Former South Carolina Governor Mark Sanford has officially become the third Republican to challenge Donald Trump for his party’s nomination for president in 2020, CNN reports.
Speaking to Fox News Sunday, Sanford said that he had planned to announce his candidacy last week, only to be stymied by a hurricane that bore down on his home state. With Hurricane Dorian now in the rearview mirror, Sanford says that now is the time to make it official.
“I am here to tell you now, that I am going to get in,” he says.
With his announcement, Sanford is now the third Republican candidate to officially challenge Donald Trump for the Republican Party’s 2020 nomination. He’s joined by former Massachusetts Governor Bill Weld, who in 2016 ran as Gary Johnson’s running mate on the Libertarian Party ticket; and former Illinois Representative Joe Walsh.
By all accounts, Sanford’s candidacy, like that of Weld and Walsh, is a long shot, to put it mildly. As previously reported by The Inquisitr, though Trump’s approval rating nationwide remains low, among Republicans he has near-unanimous support. And indeed, it’s the Republican party’s voters, leaders, and delegates who will make the decision as to who will be the party’s nominee in 2020. And barring unforeseen circumstances, Trump is going to get the nomination easily.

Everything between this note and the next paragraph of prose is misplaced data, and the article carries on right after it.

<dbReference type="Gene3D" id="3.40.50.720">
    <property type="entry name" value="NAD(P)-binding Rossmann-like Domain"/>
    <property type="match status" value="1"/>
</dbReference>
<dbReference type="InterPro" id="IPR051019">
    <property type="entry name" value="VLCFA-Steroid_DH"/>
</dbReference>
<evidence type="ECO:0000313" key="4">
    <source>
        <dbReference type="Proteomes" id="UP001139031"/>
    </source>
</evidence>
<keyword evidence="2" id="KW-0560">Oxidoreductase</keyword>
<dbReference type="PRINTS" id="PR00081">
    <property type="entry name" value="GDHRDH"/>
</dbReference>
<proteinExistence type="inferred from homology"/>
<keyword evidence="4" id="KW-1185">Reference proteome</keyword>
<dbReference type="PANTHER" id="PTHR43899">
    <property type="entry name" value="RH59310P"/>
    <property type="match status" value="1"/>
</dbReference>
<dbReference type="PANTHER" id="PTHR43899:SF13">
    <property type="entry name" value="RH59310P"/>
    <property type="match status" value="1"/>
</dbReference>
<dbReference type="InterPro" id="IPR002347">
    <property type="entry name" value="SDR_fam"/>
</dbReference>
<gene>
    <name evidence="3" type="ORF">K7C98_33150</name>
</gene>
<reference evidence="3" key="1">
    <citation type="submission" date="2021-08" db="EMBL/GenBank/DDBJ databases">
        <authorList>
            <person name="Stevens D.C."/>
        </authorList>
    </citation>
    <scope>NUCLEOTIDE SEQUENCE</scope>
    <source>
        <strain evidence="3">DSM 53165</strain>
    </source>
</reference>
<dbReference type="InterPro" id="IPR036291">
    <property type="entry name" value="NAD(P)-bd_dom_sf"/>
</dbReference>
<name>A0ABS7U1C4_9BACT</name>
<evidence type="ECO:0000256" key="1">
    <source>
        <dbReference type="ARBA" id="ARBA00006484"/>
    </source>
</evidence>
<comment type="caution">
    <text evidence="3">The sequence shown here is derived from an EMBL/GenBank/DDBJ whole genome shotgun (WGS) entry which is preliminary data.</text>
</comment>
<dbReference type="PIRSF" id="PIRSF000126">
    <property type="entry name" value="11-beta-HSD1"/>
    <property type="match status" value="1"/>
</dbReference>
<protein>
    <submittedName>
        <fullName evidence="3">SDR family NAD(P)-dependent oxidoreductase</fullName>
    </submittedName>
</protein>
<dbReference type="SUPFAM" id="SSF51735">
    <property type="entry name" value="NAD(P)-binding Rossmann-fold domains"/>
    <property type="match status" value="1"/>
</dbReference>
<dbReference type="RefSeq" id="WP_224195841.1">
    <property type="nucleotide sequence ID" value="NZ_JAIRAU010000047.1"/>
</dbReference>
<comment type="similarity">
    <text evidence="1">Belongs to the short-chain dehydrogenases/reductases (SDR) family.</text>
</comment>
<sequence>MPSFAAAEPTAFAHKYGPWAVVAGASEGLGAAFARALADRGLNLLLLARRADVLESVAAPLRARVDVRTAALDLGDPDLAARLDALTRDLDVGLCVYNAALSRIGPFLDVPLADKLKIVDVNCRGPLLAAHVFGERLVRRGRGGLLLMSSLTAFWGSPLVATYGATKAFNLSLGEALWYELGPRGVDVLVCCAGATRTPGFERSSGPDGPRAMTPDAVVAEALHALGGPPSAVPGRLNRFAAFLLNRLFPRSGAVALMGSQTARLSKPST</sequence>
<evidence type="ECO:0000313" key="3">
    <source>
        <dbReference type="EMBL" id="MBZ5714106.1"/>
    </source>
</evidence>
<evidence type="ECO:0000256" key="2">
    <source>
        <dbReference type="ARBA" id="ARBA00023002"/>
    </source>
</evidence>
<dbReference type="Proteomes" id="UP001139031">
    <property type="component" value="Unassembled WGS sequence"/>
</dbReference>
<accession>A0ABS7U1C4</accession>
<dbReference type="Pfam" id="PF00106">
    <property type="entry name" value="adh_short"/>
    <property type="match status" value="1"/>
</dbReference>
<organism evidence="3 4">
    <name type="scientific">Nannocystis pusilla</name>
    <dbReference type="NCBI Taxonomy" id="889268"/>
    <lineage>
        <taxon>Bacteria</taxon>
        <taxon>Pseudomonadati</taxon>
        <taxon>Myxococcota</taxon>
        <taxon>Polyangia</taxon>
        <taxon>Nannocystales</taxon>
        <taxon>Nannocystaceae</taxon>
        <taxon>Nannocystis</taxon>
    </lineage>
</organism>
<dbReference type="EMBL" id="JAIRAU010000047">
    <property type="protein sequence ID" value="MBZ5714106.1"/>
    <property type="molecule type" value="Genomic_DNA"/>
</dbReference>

Former South Carolina Governor and Congressman Mark Sanford is launching a primary challenge against Trump.
Trump publicly backed Sanford's Congressional opponent after Sanford spoke out against him.
There are now three Republicans challenging Trump https://t.co/6FUJIC3Pii
— Renato Mariotti (@renato_mariotti) September 8, 2019
Still, though none of Trump’s Republican challengers are likely to wrest the nomination away from him in 2020, the fact that he’s getting opposition from within his own party at all could potentially spell trouble for the New York real estate developer.
Yahoo News writer Mike Bebernes points out that, historically, incumbent presidents who have faced significant challenges from within their own party haven’t fared well in the subsequent general election. Gerald Ford, Jimmy Carter, and George H.W. Bush, for example, all faced challenges from within their own party for their party’s nomination, and all failed to get elected for a second term.
Why Sanford Is Running
Long shot or not, Sanford says that he’s running for a couple of reasons.
Specifically, he said that the Republican party has “lost its way” in a couple of ways: mainly, through profligate spending while failing to address the federal deficit.
“I think we need to have a conversation on what it means to be a Republican,” he said.
He’s been a vocal critic of Trump, and in a video he released last month, which by some measures was something of a campaign commercial, he mentioned Trump obliquely.
“I listen to the President, who rules out action on the very things that drive our debt and spending,” he said.